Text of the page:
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Insights into Deposit Growth and Low Rates from Wells Fargo's CEO

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Wells Fargo Bank

One would think that if a bank offers very low deposit rates, deposits would fall. In today's world that's not the case. In an interview by FORTUNE Magazine, Wells Fargo CEO, John Stumpf, described the high deposit growth that Wells Fargo has been experiencing:

we think there's something between $1.5 trillion and $2 trillion on businesses' and consumers' balance sheets that is sitting in our vaults. I've never seen it like this before. I've never seen the deposit growth the way we have it, and it's not because the yields are so high. It's security.

As Stumpf mentioned, the deposit growth isn't due to high rates. I took a look at Wells Fargo's rates. Its High Yield Savings Account pays a top rate of only 0.15%, and that requires a $25K balance and a PMA Package relationship. The highest CD rate is only 0.80%. This is a special 58-month CD.

Not only are deposits up, but loans continue to be down as compared to deposits. That's another thing depressing rates. According to Stumpf:

We typically run our company with about $1 of loans for every $1 of deposits. Today we're in the 80% range -- we're about $200 billion short of loans.

Stumpf described why he thinks they are short of loans:

there's a cautiousness because people are unsure about tax policy, about what's going on with the fiscal cliff, regulation, and a bunch of other things.

I think this uncertainty also applies on the deposit side. The Fed Chairman Ben Bernanke admitted early this year that "part of the reason for the [zero interest rate] policy is to move people away from very conservative liquid positions slightly more into riskier positions." How much of the stock market gains have been due to the Fed's policy? Is there a stock market bubble that may be on the verge of popping if things like the fiscal cliff aren't resolved? Earning zero percent is still much better than a negative 50 percent return like what we saw in 2008 and 2009. There are similar worries about a bond bubble and commodity bubbles.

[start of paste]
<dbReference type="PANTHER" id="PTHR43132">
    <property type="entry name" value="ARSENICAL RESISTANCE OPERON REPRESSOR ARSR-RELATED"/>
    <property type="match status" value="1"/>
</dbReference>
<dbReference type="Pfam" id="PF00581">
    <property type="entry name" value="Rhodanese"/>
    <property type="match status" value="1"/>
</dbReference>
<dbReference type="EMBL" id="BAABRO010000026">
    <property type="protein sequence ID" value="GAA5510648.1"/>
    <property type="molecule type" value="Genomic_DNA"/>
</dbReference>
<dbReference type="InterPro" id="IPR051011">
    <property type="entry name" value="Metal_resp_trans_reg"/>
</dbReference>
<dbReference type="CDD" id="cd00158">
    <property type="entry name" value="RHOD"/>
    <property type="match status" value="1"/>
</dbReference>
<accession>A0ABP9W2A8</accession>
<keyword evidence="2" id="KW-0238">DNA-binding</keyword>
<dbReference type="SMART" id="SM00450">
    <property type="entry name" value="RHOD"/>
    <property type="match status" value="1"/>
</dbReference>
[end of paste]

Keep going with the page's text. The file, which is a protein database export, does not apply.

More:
Another question is why so many people are keeping their money at Wells Fargo and other big banks rather than at internet banks and credit unions where they can receive higher interest rates. In my opinion, the low interest rate environment makes interest rates less important. In this kind of environment, there's not much advantage of moving your money from Wells Fargo to an internet bank. By moving your money, you should be able to get at least an extra percentage point in your deposit rates. But that's only $100 for a $10,000 deposit over one year. When internet banks were paying 5% rates, moving your money could result in an extra 4 percentage points in your deposit rates. That's $400 for each $10,000 of deposits over one year. In summary, a low interest rate environment provides less incentives for rate chasing.

Have you kept more money at large banks like Wells Fargo in the last few years? Has it been due to safety issues? Or has it been due to diminishing returns of rate chasing?

  Tags: Wells Fargo Bank

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Comments
13 comments.
Comment #1 by Anonymous posted on
Anonymous
If you have $100k or more you don't need to touch, it still makes sense to pounce on comparatively good deals like the ones Pentagon Federal and Constellation recently offered. Otherwise, the after tax benefits of rate chasing are negligible.

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Comment #3 by Anonymous posted on
Anonymous
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Dear Mr Tumin,
 

>> There are similar worries about a bond bubble and commodity bubbles.

For the people who want to get better interest rates (yields), bursting of (any) bubble in bond will be, shall I say, a 'windfall', rather than an 'albatross'.  ... So, perhaps it should be less of a worry and more of a hope, I'd guess.

I know of many who have taken advantage of low interests and locked their mortages at low fixed rates.  Possibly such folks will be at a relative advantage, if the so called bond bubble were to burst.  Their mortagege rates won't go up, but is is very likely that they will get an opportunity to buy Certificates / CDs /I-Bonds / T-Notes/ T -Bills / T-Bonds at progressively higher yields, as the so called bond bubble bursts.

We'll have to wait and watch what happens.

Yours Truly,

- Anonymous

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Comment #4 by Anonymous posted on
Anonymous
I have a business account at Wells Fargo & keep just the bare minimum there in order to avoid monthly service fees. But then I'm not typical, because outside of that account & my personal checking account at Chase, I have zero dollars in CDs or other FDIC insured accounts. Yes, that's right, zero dollars.